FARRP’s first round is scheduled to end January 29, and during that time, non-bank institutions can invest between $500 million and $1 billion each at FARRP’s fixed overnight reverse-repo rates ranging from one to five basis points. A first for repo markets: Normally, repo and reverse-repo rates are free-floating, determined by market forces. Another of FARRP’s differentiating factors is private-sector need will facilitate reverse-repo bids instead of the Fed. Ideally, FARRP’s structure will encourage unproductive collateral to be released back into the system when it’s most needed—and new sources of collateral demand may help ensure this. Swaps, for example, are shifting to collateral-backed exchanges due to Dodd-Frank regulation—meaning more collateral will be needed to back the same amount of trading activity. Collateral requirements for loans will likely also rise.
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|By Morgan Housel, The Wall Street Journal, 10/24/2014|
MarketMinder's View: Parts of this are a bit buy-and-holdy, and it downplays the opportunities to capitalize on trends that arise throughout the market cycle. But those wee drawbacks aside, it is a handy look at some of the ways our brains and feelings trick us. These are four lessons every investor who isn’t a robot or otherwise lacks an emotional “off” switch would benefit from learning.
|By Jason Zweig, The Wall Street Journal, 10/24/2014|
MarketMinder's View: The sciencey stuff in the first half is interesting, but probably not actionable. The second half, however, is full of good solid sense about how people err in perceiving their own ability to withstand market volatility—and what they can do about it. Why is this important? “For most investors, the most damaging risk is probably … ‘deviating from your long-term plan in pursuit of short-term emotional comfort in a time of unease.’” The four-part questionnaire at the end can help you avoid this trap.
|By Ruth Mantell, MarketWatch, 10/24/2014|
MarketMinder's View: This piece highlights an NBER paper claiming stocks do best under Republican governments but the economy does best under Democrats. This. Is. Hogwash. Stocks don’t prefer either party. Of the 13 bear markets since 1926, six started on a Democratic President’s watch and seven started under a Republican. The reason one is higher than the other is that there is an odd number. Differing economic growth rates during Democratic and Republican administrations stems from countless variables, many beyond the President’s control. Politically, we think the biggest swing factor is gridlock. When Congress can’t agree on anything, they can’t reshape property rights, regulation or the distribution of resources and capital. Stocks usually love the stability of the status quo.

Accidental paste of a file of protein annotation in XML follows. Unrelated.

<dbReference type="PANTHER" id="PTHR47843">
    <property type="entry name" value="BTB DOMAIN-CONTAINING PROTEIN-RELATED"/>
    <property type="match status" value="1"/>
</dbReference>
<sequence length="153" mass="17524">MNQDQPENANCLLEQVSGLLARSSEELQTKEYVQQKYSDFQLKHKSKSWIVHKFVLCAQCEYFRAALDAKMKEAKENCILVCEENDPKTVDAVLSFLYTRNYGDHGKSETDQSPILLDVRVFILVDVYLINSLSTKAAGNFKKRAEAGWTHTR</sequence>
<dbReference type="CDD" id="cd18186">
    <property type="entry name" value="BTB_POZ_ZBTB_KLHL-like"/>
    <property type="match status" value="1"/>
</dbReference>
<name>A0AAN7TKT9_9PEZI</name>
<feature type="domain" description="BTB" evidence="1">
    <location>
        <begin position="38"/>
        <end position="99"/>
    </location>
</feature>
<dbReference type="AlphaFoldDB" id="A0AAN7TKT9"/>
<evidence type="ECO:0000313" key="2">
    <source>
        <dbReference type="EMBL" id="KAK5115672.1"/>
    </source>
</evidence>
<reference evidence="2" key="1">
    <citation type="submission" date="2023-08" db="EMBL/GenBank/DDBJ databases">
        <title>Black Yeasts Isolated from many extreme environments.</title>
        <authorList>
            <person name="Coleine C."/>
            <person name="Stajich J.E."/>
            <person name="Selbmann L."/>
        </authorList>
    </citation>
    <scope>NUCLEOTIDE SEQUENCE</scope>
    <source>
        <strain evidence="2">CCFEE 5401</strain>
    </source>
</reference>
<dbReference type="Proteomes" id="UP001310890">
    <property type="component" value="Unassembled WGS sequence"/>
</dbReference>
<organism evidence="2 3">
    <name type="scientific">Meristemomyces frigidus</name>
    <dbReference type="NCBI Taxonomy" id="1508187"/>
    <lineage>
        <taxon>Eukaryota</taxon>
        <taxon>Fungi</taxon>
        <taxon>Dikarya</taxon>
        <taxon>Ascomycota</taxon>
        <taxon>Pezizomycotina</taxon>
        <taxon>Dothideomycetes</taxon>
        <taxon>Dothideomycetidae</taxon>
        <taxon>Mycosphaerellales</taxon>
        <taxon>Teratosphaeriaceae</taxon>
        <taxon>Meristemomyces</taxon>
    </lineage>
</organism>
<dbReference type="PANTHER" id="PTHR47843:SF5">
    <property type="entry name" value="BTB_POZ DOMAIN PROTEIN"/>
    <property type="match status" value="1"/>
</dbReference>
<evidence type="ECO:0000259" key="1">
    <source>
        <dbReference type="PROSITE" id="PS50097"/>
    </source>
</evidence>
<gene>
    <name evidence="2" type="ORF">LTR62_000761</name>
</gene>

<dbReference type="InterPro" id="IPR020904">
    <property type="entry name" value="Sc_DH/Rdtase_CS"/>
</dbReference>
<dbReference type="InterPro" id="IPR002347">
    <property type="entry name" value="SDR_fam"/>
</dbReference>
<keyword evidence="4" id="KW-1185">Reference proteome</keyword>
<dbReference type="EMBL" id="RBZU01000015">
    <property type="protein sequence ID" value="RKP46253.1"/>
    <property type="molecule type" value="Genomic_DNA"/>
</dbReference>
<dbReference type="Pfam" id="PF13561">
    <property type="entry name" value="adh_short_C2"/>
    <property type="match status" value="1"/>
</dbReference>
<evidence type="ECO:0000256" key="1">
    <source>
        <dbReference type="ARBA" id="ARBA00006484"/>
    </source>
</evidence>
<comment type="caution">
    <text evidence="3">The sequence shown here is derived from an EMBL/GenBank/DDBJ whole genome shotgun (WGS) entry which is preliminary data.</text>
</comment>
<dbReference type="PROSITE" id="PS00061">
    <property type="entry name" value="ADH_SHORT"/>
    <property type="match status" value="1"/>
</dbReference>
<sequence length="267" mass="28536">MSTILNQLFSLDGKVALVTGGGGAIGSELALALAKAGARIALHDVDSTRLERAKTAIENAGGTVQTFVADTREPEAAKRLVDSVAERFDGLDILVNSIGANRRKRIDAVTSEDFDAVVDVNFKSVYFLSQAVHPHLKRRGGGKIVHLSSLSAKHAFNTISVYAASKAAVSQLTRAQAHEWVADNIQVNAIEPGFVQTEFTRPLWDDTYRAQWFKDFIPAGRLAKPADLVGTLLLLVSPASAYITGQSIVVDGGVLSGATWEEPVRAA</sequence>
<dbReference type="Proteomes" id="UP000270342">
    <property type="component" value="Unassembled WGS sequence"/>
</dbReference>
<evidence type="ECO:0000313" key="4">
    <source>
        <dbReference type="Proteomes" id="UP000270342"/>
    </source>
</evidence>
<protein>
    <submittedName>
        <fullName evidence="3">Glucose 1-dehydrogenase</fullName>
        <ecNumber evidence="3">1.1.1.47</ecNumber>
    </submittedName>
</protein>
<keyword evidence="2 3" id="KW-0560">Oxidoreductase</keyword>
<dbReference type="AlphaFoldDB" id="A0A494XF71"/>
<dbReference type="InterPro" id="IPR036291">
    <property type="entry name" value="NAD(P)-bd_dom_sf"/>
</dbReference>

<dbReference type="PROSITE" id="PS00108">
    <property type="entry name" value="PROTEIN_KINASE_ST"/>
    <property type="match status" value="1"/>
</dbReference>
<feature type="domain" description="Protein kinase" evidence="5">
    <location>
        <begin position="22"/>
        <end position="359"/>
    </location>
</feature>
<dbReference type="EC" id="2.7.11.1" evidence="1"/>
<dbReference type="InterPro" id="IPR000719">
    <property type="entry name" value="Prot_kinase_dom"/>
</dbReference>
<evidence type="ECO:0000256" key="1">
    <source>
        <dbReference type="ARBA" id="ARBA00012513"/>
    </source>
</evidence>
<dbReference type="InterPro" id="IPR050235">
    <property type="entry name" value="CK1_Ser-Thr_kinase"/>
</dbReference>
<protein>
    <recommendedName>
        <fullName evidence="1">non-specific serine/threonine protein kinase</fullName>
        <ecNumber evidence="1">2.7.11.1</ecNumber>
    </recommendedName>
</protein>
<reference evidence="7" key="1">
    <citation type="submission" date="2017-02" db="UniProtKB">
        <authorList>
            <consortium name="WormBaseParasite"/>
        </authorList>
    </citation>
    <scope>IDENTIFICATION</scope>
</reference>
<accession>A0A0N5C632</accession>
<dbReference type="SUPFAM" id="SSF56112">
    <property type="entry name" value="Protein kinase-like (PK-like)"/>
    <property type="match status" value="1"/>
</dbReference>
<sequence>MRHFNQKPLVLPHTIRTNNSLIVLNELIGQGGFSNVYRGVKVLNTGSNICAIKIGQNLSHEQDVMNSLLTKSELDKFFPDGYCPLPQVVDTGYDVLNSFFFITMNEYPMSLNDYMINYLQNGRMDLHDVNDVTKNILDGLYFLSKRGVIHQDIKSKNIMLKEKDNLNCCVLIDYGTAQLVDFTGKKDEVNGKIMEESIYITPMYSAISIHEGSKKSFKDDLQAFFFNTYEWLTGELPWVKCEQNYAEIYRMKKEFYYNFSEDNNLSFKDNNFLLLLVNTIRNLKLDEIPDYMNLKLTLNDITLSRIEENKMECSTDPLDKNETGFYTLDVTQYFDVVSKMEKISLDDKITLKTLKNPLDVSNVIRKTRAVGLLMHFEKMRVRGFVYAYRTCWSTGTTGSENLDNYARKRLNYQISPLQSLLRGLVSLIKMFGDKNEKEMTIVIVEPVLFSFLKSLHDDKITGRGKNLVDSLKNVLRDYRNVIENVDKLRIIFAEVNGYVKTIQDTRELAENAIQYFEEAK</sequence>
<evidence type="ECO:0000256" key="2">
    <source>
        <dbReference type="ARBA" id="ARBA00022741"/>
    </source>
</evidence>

|By Matt O’Brien, The Washington Post, 10/24/2014|
MarketMinder's View: No it didn’t. It just got argued, once again, which doesn’t make it remotely accurate. This time, two economists tried to model “secular stagnation” and came up with three reasons why it’s a thing and could stay a thing. Those reasons are household deleveraging, inequality and declining population growth. Let’s take a look. Households did deleverage quite a bit after the financial crisis, but borrowing bounced last year and is accelerating. Not that you need higher household borrowing and less saving to boost interest rates and boost growth—a bizarre thesis considering the paper goes on to argue we need super low rates to boost growth. (When arguments argue against themselves, they fail the logic test.) Moving to inequality, we have never seen reliable evidence it is widening. Most studies use pre-tax, pre-entitlement median household income. Which doesn’t account for a) programs created to address income gaps, b) the fact more houses are headed by singles today than 30 years ago and c) age. The household income of a 24-year-old college grad in her first job versus the household income of her parents, combined, in their prime earning years, is not inequality. It’s just life. Finally, demographic trends aren’t market drivers. Though, we’d also point out, Millennials outnumber Boomers. Japan didn’t have a lost decade because its working-age population started declining. Those economic troubles had a wee bit more to do with Japan’s structurally unsound state-sponsored neo-feudal-mercantilist economy.
Market Wrap-Up, Thurs Oct 23 2014
Below is a market summary (as of market close Thursday, 10/23/2014):
Global Equities: MSCI World (+0.8%)
US Equities: S&P 500 (+1.2%)
UK Equities: MSCI UK (+0.2%)
Best Country: Sweden (+1.4%)
Worst Country: Japan (-1.2%)
Best Sector: Energy (+1.4%)
Worst Sector: Consumer Staples (-0.2%)
Bond Yields: 10-year US Treasurys rose .06 to 2.27%
Editors' Note: Tracking Stock and Bond Indexes
Source: Factset. Unless otherwise specified, all country returns are based on the MSCI index in US dollars for the country or region and include net dividends. Sector returns are the MSCI World constituent sectors in USD including net dividends.